Sunday, July 19, 2009

Psalm 136

I always like to reflect on sermons on Sunday, so I thought I'd start here. I'm not going to cover the whole thing, since that's already been done (much better than I ever could). Instead, I'm going to expand on some other points and apply them.

Let's start with the first point - that God loves differently than we do. We tend to understand God through our own lenses of experience, which is usually self-centered and self-referencing. I think this is why many people have problems with God or end up blaming Him for negative events in their life - because we make sense of our world, including of God, through our human perspective. I haven't ever had those experiences, but I know that I've always understood God the best that I can (instead of how He has revealed Himself) and I've talked with plenty of people who have said the same.

God's love is also always existant, or endures "to all ages." If I truly believe this, I should be able to remember it in difficult times when I feel God is distant. This is why I think David wrote so much about history - because sometimes current situations aren't providing the encouragement we need to press on, so we remember what God has done which reveals who He is. Then God's love becomes close again, not because it was ever gone but because our human nature (anxiety, doubt, blame, "fixing," etc.) had been shadowing it.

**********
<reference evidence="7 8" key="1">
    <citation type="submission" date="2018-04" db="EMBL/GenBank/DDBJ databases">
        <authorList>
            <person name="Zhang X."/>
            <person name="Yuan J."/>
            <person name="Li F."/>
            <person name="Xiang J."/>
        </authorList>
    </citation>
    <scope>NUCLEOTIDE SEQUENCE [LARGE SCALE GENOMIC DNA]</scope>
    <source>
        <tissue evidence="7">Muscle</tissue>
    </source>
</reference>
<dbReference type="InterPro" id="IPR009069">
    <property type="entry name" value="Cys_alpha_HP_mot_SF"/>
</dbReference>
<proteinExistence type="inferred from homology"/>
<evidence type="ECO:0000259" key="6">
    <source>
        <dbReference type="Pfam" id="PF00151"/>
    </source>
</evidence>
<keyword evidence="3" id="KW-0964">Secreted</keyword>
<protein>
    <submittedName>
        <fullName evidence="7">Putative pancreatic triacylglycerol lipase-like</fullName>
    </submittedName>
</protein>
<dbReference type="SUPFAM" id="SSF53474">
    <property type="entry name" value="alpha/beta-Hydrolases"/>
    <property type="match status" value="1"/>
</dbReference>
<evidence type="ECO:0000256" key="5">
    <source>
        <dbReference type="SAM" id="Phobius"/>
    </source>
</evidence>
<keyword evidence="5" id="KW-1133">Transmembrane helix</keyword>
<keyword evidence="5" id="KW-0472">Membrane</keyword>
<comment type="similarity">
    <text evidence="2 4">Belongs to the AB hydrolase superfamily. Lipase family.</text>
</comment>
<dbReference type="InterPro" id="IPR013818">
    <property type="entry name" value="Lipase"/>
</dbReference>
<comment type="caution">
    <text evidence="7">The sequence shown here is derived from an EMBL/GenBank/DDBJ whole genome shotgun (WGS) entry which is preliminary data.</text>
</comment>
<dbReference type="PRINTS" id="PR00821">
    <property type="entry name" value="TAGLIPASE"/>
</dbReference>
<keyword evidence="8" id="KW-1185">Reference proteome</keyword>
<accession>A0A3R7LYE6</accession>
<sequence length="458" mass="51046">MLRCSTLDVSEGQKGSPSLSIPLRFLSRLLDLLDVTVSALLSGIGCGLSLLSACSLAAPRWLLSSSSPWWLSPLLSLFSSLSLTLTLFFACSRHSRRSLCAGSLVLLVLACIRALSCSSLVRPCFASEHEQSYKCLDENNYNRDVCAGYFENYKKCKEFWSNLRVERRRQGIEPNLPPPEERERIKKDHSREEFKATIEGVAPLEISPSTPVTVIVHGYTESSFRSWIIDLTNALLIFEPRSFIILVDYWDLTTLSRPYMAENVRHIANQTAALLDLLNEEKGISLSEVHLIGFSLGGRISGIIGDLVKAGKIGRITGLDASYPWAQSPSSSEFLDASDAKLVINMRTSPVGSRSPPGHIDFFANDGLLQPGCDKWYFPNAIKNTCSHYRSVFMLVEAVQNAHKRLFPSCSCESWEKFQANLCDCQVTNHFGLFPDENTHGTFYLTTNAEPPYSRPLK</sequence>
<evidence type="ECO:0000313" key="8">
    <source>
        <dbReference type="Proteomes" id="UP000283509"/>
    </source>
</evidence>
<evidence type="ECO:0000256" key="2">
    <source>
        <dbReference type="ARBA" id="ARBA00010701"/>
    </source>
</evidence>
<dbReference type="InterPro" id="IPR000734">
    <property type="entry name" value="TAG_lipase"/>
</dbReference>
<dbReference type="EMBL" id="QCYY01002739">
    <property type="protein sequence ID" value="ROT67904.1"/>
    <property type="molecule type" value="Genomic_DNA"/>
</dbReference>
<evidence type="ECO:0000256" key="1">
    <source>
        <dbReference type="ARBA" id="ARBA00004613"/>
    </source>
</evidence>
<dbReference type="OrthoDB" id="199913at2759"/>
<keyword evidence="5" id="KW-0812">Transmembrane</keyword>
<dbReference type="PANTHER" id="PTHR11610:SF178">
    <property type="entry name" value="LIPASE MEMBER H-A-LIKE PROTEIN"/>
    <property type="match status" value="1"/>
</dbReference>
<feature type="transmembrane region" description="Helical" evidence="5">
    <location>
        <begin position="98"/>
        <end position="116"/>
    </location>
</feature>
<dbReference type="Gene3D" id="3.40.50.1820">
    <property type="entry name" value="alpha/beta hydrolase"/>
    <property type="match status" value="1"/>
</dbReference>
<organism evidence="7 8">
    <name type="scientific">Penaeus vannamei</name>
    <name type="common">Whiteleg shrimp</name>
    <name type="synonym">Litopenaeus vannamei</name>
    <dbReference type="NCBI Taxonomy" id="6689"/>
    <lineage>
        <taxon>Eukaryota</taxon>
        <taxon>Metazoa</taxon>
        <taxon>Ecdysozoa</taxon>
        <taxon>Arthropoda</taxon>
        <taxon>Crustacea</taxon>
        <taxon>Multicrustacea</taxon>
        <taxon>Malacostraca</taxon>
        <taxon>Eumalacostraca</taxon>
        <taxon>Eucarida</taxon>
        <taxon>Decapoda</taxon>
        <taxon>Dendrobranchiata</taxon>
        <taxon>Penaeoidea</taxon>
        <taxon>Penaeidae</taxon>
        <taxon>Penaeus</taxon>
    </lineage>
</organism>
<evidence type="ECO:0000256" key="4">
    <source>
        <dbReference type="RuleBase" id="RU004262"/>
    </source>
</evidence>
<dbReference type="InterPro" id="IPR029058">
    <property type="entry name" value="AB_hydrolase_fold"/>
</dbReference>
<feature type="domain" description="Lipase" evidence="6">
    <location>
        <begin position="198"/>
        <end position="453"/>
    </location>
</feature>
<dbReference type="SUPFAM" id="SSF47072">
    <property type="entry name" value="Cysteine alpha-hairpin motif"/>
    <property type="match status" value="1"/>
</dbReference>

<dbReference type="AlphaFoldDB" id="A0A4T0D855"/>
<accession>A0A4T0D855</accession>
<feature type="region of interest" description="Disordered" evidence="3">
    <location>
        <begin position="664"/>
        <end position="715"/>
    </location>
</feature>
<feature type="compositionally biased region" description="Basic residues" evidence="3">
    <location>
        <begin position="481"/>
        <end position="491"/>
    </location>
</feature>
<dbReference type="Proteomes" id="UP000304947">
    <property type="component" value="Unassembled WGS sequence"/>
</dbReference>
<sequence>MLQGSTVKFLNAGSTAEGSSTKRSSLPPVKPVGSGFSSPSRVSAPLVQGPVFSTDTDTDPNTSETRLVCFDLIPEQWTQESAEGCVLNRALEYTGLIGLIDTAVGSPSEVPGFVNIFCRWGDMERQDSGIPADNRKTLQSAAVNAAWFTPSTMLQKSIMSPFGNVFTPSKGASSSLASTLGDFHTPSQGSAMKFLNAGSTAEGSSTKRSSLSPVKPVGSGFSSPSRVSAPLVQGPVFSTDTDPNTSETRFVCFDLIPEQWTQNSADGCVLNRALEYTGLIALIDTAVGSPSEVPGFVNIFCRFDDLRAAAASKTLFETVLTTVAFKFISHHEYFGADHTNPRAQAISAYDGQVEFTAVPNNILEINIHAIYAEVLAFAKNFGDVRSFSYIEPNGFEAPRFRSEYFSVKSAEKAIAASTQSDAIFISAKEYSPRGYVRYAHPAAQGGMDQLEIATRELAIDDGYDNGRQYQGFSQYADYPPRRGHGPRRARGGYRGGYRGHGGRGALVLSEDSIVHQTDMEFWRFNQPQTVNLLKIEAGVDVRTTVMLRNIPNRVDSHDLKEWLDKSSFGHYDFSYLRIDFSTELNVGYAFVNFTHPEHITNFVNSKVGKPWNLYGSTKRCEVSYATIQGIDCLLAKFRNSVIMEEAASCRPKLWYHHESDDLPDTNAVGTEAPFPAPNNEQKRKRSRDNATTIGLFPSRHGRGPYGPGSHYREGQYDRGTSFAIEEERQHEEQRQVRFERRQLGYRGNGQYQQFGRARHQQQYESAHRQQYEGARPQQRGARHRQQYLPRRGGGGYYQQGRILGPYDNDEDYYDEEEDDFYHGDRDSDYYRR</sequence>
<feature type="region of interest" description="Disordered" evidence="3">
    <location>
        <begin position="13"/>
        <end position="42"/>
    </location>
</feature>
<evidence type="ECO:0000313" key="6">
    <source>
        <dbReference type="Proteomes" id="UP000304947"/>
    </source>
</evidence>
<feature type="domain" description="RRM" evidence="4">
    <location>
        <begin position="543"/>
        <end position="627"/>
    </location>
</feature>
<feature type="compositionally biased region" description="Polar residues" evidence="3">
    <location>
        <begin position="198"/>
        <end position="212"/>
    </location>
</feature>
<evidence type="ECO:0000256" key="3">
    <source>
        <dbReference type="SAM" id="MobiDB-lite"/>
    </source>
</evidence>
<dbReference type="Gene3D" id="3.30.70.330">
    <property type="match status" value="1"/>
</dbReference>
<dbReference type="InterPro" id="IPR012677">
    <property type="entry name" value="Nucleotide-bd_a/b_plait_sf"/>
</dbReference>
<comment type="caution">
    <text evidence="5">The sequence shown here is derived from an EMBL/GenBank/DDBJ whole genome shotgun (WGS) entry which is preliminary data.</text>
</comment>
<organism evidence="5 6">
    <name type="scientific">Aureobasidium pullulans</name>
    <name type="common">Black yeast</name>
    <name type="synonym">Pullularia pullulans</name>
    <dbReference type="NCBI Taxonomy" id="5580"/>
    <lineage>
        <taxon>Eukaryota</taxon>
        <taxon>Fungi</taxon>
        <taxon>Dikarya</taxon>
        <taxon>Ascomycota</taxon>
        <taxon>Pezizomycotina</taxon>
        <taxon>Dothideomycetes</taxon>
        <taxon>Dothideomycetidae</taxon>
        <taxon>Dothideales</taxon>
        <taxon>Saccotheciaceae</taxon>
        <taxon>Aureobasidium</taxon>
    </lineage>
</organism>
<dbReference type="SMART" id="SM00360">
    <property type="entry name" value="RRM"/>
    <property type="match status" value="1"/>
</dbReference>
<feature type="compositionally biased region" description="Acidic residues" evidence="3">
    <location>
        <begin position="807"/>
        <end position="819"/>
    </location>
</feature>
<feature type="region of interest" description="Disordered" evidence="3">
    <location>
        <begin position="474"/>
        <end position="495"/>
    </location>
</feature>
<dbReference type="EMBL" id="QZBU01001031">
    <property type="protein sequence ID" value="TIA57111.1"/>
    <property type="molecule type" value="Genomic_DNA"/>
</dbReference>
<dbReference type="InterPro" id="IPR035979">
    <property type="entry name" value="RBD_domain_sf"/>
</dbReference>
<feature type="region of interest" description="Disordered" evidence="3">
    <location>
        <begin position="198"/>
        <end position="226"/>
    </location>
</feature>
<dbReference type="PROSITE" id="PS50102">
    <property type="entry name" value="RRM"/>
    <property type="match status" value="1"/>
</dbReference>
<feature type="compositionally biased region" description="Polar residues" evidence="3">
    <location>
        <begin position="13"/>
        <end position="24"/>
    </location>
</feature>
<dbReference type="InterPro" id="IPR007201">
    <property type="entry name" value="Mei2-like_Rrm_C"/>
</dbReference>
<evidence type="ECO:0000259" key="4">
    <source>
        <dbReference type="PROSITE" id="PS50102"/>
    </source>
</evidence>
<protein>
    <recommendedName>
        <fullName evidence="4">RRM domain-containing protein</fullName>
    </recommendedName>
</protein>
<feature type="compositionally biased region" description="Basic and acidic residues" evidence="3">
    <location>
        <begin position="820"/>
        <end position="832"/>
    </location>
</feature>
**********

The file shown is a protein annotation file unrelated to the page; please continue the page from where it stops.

This outside-of-time, always present, and unconditional love is not about us, it's about God. His love is self-referencing. The problem comes when we try and be gods, or even replace God, we too become self-referencing. That is, we believe God's love is directed toward us because we are special creatures, or because we are somehow worthy of His love. The harsh reality is that we're not - which, as Matt said today, hurts (our pride). If we can get over that and realize the truth, the reality of the situation, we can see ourselves for we really are and God for who He is. The opportunity for healing and true fellowship with God rests in our willingness to pursue this truth, rather than our own.

Furthermore, understanding that we can never do anything to lose God's love can be life-changing. We can stop pretending, working tirelessly, and striving to earn a place in God's heart because the truth is, we're already there. God, being the greatest lover, has proven on the cross through the death of His Son, Jesus Christ, that - in His own words - "it is finished." All that's left to do is rejoice and praise God!


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